Apple’s iPhone 15 teaches us about economics. 3 Trends to Watch

Apple’s iPhone 15 range has finally hit shelves and investors are waiting to see how sales affect the stock. Nevertheless, this publication has lessons for the global economy.

It might seem like a negative end to one of the year’s biggest consumer-goods launches, but Laliberte says the changes made to phones by Apple (ticker: AAPL ) are in line with the trend of consumers spending more on experiences. .

As Apple prepares for the release of its $3,499 Vision Pro headset, it’s hoping the desire to experience virtual reality will translate into new product purchases.

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Adding „spatial video”—basically 3-D video—capabilities to the iPhone 15 Pro is a key part of the effort to capitalize on interest in virtual reality. Apple says consumers can watch 3-D clips shot with the phone using the Video Pro headset, adding a new dimension to scrolling through their vacation footage.

In an interview with gaming-media outlet IGN, Apple executives declared the iPhone 15 Pro the „best video game console ever.” The premium model comes with the A17 Pro chip, which can support more detailed graphics and better gaming experience.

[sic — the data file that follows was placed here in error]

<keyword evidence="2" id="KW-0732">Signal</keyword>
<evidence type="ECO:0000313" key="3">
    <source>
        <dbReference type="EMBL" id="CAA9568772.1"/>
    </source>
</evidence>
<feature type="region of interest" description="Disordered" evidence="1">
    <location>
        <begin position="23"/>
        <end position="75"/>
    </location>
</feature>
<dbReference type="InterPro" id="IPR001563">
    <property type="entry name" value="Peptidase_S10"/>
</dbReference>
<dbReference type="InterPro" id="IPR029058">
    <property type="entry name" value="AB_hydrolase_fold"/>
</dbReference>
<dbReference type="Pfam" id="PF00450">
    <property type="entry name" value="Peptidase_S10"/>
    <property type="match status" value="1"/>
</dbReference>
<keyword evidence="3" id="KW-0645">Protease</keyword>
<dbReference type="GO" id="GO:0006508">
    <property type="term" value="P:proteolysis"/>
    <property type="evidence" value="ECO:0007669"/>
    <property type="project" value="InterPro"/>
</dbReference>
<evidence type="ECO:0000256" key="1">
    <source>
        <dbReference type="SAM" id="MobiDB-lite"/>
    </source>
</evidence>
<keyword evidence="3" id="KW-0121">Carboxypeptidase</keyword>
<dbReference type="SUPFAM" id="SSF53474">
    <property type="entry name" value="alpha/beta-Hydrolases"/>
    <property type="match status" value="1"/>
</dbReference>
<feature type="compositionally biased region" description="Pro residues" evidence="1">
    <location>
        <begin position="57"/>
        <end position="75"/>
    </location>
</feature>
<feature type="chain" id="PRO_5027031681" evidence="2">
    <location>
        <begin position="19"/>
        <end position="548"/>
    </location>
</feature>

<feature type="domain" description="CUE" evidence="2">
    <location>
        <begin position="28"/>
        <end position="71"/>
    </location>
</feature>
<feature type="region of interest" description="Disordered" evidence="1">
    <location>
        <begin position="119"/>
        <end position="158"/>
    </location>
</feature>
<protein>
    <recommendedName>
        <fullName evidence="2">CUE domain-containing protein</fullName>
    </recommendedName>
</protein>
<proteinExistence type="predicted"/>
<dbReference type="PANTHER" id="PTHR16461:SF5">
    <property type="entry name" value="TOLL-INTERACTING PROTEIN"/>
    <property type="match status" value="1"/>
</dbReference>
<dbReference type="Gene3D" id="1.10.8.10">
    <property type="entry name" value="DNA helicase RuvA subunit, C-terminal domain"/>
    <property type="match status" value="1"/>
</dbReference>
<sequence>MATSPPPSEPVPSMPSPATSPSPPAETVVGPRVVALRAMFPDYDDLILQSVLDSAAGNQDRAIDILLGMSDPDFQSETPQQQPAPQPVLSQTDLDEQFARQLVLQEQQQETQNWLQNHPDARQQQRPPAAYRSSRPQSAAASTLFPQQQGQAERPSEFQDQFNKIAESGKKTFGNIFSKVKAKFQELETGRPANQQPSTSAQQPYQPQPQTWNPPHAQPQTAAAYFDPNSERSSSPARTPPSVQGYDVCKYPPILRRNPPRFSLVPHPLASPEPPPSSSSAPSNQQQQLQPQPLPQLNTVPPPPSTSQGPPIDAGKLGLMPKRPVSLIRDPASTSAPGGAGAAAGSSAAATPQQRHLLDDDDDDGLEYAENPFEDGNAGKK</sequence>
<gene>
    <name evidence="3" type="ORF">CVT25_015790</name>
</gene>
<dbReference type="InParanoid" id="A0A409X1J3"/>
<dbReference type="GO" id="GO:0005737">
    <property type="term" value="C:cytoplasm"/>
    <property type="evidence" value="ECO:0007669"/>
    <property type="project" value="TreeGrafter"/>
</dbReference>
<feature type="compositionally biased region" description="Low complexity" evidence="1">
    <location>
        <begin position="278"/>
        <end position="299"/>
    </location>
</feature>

The circular economy is becoming a reality

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The headline move Apple made in terms of consistency with the iPhone 15 was the switch from its previous Lightning connector to a USB-C connection port. This was driven by an EU directive designed to reduce e-waste, but there are more signs that Apple is moving towards a circular model that in theory creates no waste.

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The iPhone 15 Pro and Pro Max use 100% recycled cobalt in their batteries, a first for the company. The company has said that all batteries designed by Apple will be made from recycled cobalt by 2025.

„Apple’s design change signals what’s to come as companies look to reduce their reliance on increasingly scarce materials,” Laliberte wrote.

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Globalization is not dead

One of the major economic stories of recent years has been that the era of globalization is coming to an end, as companies seek to shrink their supply chains geographically and reduce risks. The iPhone 15 says we’re not there yet.

Apple hopes to buy its first chips from a US-based factory next year, but for now its supply chains are as global as ever. This is explained by the A17 Pro chip. It is the first 3-nanometer chip used in an iPhone and Apple relies on Taiwan Semiconductor Manufacturing (TSM) for its production.

„The chip is designed by Apple in the U.S. but manufactured in Taiwan, and the iPhone is largely assembled in China. It involves the complex global supply chain needed to produce the world’s most advanced technologies,” Laliberte wrote.

Write to Adam Clark at [email protected]

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